The Salt
10:32 am
Fri June 21, 2013

Farm Free Or Die! Maine Towns Rebel Against Food Rules

Dan Brown pets "Sprocket," his family's 4-year-old, sole milking cow, before hosing her down at his farm in Blue Hill, Maine. Brown has become the poster child for Maine's food sovereignty movement.
John Clarke Russ Bangor Daily News

Originally published on Mon June 24, 2013 3:18 pm

New Englanders have never been shy about revolting against what they see as unfair food regulations. Remember that whole Boston Tea Party thing?

So perhaps it's not so surprising that in Maine, towns have been staging another revolution: They've declared independence from state and federal regulations on locally produced foods.

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The Two-Way
9:09 am
Fri June 21, 2013

Welcome, Summer! Revelers Celebrate The Solstice

In Macedonia, people look at the horizon from a rocky crest filled with astronomical markers at the megalithic observatory Kokino, which NASA ranks as the fourth oldest observatory in the world.
Robert Atanasovki AFP/Getty Images

Originally published on Fri June 21, 2013 10:42 am

Whether you like it or not, the day will be bright. For those of us in the northern hemisphere, today is the summer solstice, which marks the longest daylight period of the year and the official start of summer.

As The Weather Channel explains, it's also a little more special this year, because the solstice occurred on different days for different time zones.

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Audie Cornish is host of All Things Considered, along with Robert Siegel and Melissa Block.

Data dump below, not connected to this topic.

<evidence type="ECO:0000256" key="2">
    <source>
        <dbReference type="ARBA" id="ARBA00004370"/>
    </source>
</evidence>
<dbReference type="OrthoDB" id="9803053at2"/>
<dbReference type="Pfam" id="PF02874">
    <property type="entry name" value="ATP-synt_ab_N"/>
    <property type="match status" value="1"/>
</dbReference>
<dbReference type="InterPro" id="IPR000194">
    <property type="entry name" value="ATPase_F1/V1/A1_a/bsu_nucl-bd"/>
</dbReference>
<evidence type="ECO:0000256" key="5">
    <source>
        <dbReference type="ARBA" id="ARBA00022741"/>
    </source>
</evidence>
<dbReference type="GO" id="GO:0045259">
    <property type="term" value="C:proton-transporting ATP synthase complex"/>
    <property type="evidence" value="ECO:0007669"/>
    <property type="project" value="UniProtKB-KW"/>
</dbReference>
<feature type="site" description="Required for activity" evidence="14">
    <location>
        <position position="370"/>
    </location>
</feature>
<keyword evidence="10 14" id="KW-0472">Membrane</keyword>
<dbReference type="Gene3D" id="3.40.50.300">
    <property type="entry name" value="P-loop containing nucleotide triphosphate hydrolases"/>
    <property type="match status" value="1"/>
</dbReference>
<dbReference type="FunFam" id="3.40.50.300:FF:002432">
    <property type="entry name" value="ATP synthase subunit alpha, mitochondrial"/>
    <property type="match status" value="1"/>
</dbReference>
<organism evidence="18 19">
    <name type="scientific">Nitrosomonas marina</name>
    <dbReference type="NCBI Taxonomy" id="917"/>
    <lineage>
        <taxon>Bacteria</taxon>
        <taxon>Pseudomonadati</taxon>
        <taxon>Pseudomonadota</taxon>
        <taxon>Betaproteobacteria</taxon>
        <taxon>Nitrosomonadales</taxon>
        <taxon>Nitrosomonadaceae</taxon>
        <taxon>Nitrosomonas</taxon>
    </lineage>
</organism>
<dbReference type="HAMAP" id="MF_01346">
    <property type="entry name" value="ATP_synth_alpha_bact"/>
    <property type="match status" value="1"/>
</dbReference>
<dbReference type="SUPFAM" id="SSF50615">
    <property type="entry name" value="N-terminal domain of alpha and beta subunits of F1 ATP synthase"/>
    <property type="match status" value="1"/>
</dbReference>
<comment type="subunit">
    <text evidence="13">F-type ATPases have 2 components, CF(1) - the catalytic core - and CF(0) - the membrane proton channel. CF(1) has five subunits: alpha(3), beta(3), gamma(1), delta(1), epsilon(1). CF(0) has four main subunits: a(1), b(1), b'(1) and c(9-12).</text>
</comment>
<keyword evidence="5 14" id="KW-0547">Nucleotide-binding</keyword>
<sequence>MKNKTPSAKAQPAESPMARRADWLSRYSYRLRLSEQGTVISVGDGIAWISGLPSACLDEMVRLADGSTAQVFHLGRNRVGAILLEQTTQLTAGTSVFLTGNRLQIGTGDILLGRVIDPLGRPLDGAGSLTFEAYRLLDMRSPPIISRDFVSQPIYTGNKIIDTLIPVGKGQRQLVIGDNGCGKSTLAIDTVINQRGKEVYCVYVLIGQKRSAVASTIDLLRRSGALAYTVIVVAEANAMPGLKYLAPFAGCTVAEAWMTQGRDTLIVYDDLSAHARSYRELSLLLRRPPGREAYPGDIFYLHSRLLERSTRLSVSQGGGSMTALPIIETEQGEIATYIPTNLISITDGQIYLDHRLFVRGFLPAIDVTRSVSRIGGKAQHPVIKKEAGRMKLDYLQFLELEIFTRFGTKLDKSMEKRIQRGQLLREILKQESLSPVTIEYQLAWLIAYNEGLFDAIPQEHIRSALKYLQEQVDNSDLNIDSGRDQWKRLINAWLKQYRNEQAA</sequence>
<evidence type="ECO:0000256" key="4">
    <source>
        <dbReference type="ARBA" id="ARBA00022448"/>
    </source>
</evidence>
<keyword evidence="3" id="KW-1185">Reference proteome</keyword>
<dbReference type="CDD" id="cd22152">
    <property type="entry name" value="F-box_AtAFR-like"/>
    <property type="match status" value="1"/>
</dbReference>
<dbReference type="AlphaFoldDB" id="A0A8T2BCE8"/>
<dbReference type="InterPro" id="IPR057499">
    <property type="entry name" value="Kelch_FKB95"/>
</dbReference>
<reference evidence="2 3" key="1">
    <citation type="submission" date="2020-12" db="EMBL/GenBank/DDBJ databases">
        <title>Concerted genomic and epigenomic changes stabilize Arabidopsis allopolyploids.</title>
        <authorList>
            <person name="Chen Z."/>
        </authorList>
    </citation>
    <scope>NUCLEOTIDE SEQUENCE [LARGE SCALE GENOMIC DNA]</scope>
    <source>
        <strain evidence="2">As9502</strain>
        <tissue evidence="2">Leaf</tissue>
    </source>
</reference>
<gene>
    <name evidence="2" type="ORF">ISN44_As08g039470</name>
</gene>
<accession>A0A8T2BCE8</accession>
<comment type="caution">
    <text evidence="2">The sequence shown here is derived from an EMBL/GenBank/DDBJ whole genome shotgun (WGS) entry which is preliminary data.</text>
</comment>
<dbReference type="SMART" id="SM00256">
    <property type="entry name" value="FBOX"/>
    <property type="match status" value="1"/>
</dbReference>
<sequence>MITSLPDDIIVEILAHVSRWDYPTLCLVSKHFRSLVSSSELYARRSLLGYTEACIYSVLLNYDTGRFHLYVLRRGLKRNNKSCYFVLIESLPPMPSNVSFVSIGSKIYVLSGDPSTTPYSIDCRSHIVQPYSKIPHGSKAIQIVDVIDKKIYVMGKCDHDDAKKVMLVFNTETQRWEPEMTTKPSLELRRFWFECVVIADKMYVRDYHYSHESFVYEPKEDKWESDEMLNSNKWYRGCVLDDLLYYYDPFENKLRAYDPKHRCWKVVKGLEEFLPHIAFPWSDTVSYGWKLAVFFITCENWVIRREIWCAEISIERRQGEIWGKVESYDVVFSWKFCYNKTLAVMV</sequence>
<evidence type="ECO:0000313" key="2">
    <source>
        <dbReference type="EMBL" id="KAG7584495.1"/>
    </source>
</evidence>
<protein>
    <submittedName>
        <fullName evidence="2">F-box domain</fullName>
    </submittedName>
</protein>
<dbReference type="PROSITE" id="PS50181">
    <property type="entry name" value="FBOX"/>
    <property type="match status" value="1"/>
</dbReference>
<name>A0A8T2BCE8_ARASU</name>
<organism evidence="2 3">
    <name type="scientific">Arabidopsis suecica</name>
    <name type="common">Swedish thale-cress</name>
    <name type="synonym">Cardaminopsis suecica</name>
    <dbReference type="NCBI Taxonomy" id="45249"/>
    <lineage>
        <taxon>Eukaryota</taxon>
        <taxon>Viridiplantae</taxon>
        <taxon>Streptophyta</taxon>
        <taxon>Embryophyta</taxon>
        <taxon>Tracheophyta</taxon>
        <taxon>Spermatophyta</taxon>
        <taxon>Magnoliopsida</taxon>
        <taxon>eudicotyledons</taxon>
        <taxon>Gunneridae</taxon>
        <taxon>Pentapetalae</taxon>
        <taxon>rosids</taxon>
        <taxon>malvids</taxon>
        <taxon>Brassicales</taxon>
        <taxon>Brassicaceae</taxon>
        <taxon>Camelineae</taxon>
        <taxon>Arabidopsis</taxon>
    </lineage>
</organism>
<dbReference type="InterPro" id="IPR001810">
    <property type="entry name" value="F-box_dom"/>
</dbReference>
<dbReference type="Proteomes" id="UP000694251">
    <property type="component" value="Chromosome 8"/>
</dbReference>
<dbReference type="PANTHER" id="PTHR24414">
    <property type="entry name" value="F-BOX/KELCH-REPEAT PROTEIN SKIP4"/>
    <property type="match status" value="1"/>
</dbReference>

Previously, she served as host of Weekend Edition Sunday. Prior to moving into that host position in the fall of 2011, Cornish reported from Capitol Hill for NPR News, covering issues and power in both the House and Senate and specializing in financial industry policy. She was part of NPR's six-person reporting team during the 2008 presidential election, and had a featured role in coverage of the Democratic National Convention in Denver.

Code Switch
8:18 am
Fri June 21, 2013

Breaking Golf's Color Barrier In Birmingham

Three men are denied access to a golf course in Columbus, Ohio, in January 1956. Blacks were regularly denied access to golf courses.
AP

Originally published on Fri June 21, 2013 4:07 pm

This week, All Things Considered host Audie Cornish traveled to Birmingham, Ala., to cover the 50th anniversary of the tumultuous civil rights protests that happened there. It's all part of NPR's series commemorating the monumental summer of 1963.

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The Two-Way
7:02 am
Fri June 21, 2013

Flooding Forces 100,000 From Their Homes In Calgary, Canada

Houses damaged along the edge of Cougar Creek in Canmore, Canada. Widespread flooding caused by torrential rains washed out bridges and roads prompting the evacuation of thousands on Thursday.
John Gibson Getty Images

Originally published on Fri June 21, 2013 8:55 am